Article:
European Energy Use Expected to Fall


European Energy Use Expected to Fall
Aerial view of Dutch agricultural landscape with large wind turbines along the coast. © Kruwt /

Energy demand in the European Union is forecast to decline by as much as 30% by 2050, while consumption in Africa and the Middle East is projected to increase by up to 142% and up to 40%, respectively, according to a study released Monday by BP.

Released Monday, this year’s BP Energy Outlook covers three scenario of how the world’s energy use will evolve: one assuming a rapid transition to policies that reduce carbon emissions from energy use by around 70% by 2050; a more rapid transition that BP refers to as net zero, in which shifts in societal practices reinforce policy changes to reduce carbon emissions by 95% by 2050; and business-as-usual scenario in which assumes government policies and societal practices continue evolving as they have in recent years.


The EU’s energy demand is expected to decrease by a compound annual rate of 0.8 %  to 2050 under the business-as-usual scenario. Under the rapid and net zero scenarios, demand is forecast to decline by slightly more, 1.1% over that time.

“Primary energy consumption in the EU declines steeply in all three scenarios, primarily reflecting ambitious efficiency mandates in buildings and industry,” BP stated.

Under the business-as-usual scenario, the company calculated that the region’s energy mix will still evolve, with oil and coal dropping from a combined 51% in 2018 to 26% in 2015. That would be down to 11% in the rapid scenario and 5% in the net zero scenario, with coal no longer playing a role.

Natural gas’s share of the EU’s energy demand is expected to edge down from 24% to 23% in 2050 under business-as-usual. However, under rapid, it would drop to 14%, and it would fall to 7% under net zero.

Renewables are expected to dramatically increase their share of EU energy demand, from 10% in 2018 to 39% in 2050 under business-as-usual. The change would be more drastic under rapid, reaching 58%, and net zero, hitting 63%. The growth in renewables is principally underpinned by growth in wind power and by solar power, the company said.  Under rapid and net zero, solar power also experiences rapid growth out to 2050.


In Africa, the study projects that energy consumption will grow at a compound annual rate of 2.8% out to 2050 under business-as-usual. This would make energy demand 107% to 142% higher in 2050, depending on the scenario, “primarily reflecting increase in prosperity as measured by [gross domestic product] per head and population.”

Oil’s share of consumption is projected to decline from 42% in 2018 to 28% in 2050 under business as usual. The 2050 share is lower under net zero, at 15%, and rapid, at 17%.

Natural gas’s share is expected to experience no change from its 2018 level of 28%, remaining at that percentage in 2050 under both business-as-usual and rapid. Under the net zero scenario, its share would decline to 15%.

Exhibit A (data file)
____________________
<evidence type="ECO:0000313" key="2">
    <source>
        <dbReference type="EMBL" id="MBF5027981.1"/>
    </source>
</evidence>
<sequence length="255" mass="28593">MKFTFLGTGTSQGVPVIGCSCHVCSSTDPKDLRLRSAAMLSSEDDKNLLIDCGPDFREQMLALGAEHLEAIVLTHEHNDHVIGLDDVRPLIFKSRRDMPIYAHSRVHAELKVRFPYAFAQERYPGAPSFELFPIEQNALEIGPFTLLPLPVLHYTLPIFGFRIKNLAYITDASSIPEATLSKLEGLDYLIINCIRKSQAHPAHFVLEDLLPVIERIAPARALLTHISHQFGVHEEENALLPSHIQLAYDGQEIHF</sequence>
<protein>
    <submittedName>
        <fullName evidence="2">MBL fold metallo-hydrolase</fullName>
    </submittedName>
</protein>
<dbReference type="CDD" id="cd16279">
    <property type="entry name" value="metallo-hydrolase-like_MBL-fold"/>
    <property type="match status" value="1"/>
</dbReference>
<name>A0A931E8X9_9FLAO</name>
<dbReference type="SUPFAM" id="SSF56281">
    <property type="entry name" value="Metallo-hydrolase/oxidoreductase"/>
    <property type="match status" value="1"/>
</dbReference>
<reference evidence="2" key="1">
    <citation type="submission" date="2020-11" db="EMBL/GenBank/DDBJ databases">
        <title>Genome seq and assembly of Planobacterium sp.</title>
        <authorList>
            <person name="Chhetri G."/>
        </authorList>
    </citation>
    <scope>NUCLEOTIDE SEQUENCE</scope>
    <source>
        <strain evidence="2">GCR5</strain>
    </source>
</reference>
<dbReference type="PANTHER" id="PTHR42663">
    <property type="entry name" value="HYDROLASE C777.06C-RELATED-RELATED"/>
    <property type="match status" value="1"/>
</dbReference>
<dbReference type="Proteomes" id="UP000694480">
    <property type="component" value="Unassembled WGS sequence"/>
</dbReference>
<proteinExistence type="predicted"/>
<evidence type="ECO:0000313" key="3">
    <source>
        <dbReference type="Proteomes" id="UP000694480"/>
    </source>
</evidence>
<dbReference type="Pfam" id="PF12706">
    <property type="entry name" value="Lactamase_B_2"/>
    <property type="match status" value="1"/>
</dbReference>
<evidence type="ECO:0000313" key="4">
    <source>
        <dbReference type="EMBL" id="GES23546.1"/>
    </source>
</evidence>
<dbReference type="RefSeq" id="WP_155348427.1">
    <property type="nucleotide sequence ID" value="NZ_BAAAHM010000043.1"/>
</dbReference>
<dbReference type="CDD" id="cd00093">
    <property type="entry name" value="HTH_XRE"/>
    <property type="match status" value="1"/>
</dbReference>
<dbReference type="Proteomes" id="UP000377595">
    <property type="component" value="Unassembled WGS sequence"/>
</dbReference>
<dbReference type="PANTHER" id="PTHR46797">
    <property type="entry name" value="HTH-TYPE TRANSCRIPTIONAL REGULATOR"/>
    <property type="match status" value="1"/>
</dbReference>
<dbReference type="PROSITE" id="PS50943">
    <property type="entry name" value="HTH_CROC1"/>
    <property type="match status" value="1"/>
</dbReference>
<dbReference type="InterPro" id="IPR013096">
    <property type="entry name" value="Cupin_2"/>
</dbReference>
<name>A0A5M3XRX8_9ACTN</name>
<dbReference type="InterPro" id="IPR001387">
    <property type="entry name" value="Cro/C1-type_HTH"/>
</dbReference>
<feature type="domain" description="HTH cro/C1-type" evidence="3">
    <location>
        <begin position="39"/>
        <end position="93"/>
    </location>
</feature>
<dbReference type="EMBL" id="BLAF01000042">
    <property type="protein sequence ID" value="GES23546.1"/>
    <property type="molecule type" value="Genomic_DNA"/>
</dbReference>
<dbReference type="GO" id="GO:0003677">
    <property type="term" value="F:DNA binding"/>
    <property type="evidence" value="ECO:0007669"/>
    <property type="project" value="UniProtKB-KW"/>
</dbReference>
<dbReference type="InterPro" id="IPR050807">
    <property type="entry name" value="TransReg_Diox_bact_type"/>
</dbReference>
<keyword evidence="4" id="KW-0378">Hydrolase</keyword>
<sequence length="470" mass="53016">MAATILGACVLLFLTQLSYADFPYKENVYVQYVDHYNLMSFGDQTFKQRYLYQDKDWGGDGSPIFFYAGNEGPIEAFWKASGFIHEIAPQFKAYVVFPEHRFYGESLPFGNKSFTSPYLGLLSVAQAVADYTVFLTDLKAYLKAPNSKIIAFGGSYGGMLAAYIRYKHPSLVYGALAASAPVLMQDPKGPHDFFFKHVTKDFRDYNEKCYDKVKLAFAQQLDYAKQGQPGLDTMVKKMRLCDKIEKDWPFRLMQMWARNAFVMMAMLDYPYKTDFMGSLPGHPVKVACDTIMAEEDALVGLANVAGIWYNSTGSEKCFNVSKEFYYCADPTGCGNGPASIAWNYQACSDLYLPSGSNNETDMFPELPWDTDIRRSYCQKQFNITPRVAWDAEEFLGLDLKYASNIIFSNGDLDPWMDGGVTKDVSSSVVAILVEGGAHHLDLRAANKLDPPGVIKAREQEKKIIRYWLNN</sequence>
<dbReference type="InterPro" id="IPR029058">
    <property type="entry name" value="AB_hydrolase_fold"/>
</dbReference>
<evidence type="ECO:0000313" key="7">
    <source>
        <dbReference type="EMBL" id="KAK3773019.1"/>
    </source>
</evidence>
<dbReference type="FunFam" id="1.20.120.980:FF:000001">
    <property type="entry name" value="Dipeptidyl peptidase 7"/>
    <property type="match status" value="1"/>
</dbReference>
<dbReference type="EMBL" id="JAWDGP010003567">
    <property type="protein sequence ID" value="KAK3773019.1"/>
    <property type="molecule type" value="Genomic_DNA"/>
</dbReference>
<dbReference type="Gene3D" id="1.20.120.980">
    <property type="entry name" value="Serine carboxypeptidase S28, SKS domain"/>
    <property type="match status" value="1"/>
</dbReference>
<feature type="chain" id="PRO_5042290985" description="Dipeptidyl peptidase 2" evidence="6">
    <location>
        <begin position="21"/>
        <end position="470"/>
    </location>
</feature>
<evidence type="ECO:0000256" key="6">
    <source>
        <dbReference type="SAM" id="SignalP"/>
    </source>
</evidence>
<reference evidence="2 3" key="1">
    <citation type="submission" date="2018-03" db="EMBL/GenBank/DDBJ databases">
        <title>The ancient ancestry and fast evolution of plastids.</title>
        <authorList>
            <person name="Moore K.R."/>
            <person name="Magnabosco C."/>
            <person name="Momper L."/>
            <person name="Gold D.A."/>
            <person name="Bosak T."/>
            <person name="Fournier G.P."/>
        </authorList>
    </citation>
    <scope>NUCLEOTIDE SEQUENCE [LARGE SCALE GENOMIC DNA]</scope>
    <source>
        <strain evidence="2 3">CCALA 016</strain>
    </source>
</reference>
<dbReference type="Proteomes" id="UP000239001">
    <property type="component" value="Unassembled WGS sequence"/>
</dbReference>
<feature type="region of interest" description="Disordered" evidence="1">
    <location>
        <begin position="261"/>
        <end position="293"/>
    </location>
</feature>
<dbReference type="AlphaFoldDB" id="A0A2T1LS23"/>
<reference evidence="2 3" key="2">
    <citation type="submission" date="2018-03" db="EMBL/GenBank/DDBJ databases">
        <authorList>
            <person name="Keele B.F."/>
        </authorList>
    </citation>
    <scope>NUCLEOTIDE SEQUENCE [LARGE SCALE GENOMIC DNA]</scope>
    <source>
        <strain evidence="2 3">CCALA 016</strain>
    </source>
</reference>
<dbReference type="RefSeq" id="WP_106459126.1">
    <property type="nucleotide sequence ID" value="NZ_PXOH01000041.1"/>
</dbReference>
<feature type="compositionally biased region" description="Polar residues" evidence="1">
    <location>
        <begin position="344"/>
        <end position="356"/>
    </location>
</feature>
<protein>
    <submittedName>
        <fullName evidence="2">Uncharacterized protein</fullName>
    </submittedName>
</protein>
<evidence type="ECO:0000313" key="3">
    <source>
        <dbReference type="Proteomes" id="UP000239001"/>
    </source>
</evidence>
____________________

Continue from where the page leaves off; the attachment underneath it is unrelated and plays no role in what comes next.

Renewables are projected to show dramatic growth from a tiny 2% share in 2018. That would be up to 22% under business-as-usual, 41% under rapid and 61% under net zero. Wind and solar would drive renewables, from almost zero in 2018.

Coal’s share is expected to decrease from 22% in 2018 to 13% in 2050 under business-as-usual. It would dwindle much further under the rapid and net zero scenarios, at 2% and 1%, respectively, in 2050.

Middle East

BP projects that energy consumption in the Middle East will grow at a compound annual rate of 1.1% from 2018 to 2040 under business-as-usual. Under the rapid scenario, it would grow by only a 0.2% compound annual rate, while it would decline by a 0.6% rate under net zero.

The region’s share of global energy demand would grow from 6.6% in 2018 to 7.3% in 2050 under the business-as-usual scenario. It would slip to 6.5% under the rapid scenario and to 5% under net zero.

The contribution of renewables is expected to rise from 2% in 2018 to about 7% under business-as-usual in 2050. The rapid and net zero projections for 2050 are higher, at 9% and 11%, respectively. Under the net zero scenario, solar represents more than half of renewables, ahead of wind.

Oil’s share of the region’s energy consumption will fall from 42% to 28% in 2050 under business-as-usual and rapid scenarios. The projected decline over that period is much deeper under net zero, falling to 15%.

Coal is projected to fall from a 22% share in 2018 to 13% under business-as-usual. The rapid and net zero scenarios call for a deeper decline, to 2% and 1%, respectively.

Natural gas is expected to remain stable in the Middle East to 2050, sliding from 53% of energy consumption in 2018 to 50% in 2050 under business-as-usual. The rapid and net zero scenarios forecast much steeper decreases out to 2050, to 38% and 20%, respectively.

The 2019 BP Energy Outlook documents may be downloaded from the BP website.

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